The two nights of the Seder are observed. Everyone is seated around the laden tables. The master of the house presides like a king, wearing a white robe, and reclining over pillows. Next to him sits his wife, who is the “queen” for the occasion, and around them are the family members and the guests. They all recite the Haggadah together in a special chant. The children huddle, exchange winks, and look for an opportunity to steal the afikoman. In the middle of the table stands the cup of Elijah, a symbol of yearnings for redemption. The children wait for the moment when the door is opened and Elijah in person enters quietly, invisibly, to take a sip from his cup.

Lag B'omer, a hot pre-summer day. School children, equipped with bows and arrows, accompanied by their teachers, go out into the fields and woods. Oh, what a break from swaying over the books of the Torah and Talmud! The Zionist youth marches in the streets with the Macabi band at the head, on its way to a mass picnic in the neighboring woods. I believe this custom was introduced after the Balfour Declaration.

The Festival of Weeks – the holiday of the giving of the Torah. The sad days of Sefirah have ended. Jewish homes are decorated with green branches. The women prepare dairy delicacies.

Summer is now at its peak, and the days of mourning arrive, recalling the destruction of the holy temple. There is sadness in the air. The three weeks, the nine days, the Ninth of Av.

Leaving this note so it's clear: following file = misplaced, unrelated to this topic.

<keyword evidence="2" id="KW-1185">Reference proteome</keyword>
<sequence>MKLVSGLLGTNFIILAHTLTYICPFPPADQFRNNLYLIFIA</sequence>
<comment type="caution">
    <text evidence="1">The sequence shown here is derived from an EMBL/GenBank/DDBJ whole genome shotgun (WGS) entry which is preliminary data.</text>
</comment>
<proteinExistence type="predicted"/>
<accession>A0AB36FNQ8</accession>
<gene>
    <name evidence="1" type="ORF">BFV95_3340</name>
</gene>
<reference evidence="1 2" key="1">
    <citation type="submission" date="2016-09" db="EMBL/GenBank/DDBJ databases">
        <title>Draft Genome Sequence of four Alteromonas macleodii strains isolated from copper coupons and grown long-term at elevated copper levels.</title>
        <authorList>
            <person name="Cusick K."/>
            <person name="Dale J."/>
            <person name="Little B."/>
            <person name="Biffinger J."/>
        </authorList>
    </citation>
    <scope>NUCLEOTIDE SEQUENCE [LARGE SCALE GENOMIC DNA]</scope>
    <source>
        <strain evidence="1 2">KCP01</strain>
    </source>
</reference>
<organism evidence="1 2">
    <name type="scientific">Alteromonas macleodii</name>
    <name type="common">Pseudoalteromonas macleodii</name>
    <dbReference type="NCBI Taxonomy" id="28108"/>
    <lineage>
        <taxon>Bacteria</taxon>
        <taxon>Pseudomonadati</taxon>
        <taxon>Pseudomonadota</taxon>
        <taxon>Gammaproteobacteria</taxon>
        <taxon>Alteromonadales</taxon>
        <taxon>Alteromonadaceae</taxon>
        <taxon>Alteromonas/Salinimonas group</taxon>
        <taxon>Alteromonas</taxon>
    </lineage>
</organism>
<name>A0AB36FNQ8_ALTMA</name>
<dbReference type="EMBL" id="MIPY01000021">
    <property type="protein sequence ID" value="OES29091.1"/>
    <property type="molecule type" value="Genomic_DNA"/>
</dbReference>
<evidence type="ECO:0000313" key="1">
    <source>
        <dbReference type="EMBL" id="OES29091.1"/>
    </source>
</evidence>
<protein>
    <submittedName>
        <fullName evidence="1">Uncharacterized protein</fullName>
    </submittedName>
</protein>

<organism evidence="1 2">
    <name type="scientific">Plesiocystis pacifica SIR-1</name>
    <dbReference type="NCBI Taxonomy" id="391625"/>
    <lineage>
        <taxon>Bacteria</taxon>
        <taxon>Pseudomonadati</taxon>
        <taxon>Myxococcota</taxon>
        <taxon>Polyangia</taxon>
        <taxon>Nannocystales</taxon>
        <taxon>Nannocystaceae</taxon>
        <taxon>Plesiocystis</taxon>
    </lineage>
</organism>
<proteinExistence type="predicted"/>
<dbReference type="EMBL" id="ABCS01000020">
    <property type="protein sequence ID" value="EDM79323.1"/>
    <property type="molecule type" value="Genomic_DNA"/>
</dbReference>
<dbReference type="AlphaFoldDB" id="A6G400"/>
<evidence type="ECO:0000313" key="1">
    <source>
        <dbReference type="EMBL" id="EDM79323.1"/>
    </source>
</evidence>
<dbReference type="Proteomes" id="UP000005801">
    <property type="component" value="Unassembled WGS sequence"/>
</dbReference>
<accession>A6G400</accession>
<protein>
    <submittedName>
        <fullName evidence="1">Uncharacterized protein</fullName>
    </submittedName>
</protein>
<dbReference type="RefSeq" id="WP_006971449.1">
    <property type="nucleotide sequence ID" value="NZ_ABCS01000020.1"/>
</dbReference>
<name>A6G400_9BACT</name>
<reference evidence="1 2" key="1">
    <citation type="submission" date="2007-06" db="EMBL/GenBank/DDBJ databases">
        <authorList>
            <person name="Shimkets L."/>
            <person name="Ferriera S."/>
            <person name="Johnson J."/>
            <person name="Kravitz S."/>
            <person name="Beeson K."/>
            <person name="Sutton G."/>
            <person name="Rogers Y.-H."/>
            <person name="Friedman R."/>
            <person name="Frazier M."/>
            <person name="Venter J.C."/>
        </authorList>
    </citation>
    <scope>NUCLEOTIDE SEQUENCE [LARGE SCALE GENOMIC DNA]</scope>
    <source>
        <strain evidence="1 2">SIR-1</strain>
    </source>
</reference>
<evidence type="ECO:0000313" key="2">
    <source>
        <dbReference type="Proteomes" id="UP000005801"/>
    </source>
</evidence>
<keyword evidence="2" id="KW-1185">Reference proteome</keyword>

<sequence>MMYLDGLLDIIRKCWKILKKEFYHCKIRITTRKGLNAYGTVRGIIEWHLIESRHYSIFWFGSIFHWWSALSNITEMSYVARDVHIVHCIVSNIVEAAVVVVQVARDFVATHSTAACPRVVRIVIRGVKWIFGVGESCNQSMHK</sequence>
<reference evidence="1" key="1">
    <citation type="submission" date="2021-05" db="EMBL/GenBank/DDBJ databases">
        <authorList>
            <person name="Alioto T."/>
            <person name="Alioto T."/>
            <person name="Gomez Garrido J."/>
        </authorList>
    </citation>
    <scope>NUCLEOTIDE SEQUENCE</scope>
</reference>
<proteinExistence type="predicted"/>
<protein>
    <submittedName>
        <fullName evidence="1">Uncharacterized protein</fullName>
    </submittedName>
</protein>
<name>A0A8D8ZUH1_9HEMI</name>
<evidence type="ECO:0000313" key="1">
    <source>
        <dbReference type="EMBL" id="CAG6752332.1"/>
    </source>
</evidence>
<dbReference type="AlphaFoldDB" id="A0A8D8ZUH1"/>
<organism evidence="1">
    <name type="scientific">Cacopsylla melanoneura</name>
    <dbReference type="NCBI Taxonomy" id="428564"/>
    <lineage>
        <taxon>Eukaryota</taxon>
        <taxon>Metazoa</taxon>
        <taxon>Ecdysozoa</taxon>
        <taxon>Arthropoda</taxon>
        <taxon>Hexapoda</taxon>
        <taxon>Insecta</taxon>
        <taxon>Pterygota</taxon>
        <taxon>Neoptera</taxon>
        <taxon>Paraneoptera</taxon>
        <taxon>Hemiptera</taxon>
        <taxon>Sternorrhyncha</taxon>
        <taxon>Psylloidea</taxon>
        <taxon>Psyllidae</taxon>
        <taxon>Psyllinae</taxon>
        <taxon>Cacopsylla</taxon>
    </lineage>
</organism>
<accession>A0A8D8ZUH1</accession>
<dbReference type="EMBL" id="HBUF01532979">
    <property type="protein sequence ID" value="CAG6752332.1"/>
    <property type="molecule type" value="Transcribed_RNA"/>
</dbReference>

With the winds of autumn comes the month of Elul. The sound of the shofar is heard in the mornings coming out of the houses of prayer, making the heart of every Jew tremble. The Day of Judgment approaches. People go to pray Slihot, ask for forgiveness. On Rosh Hashanah the places of worship are full. Before dark entire families go out to the Promshinsky Lake at the Wielka Wies suburb to fulfill the mitzvah of Tashlich. They greet one another with “may you be inscribed for a good year.”

Yom Kippur. The streets are empty. All gather in the houses of prayer, spend all day fasting, bent before their Maker, hoping for the mercy of a parent for a child, until the sun sets and the liberating sound of the shofar is heard. The Jews go out joyously to greet the moon with a dance, and immediately after Havdalah they hasten to drive the first stake for the Sukkah into the ground, to fulfill the dictum “from strength to strength.”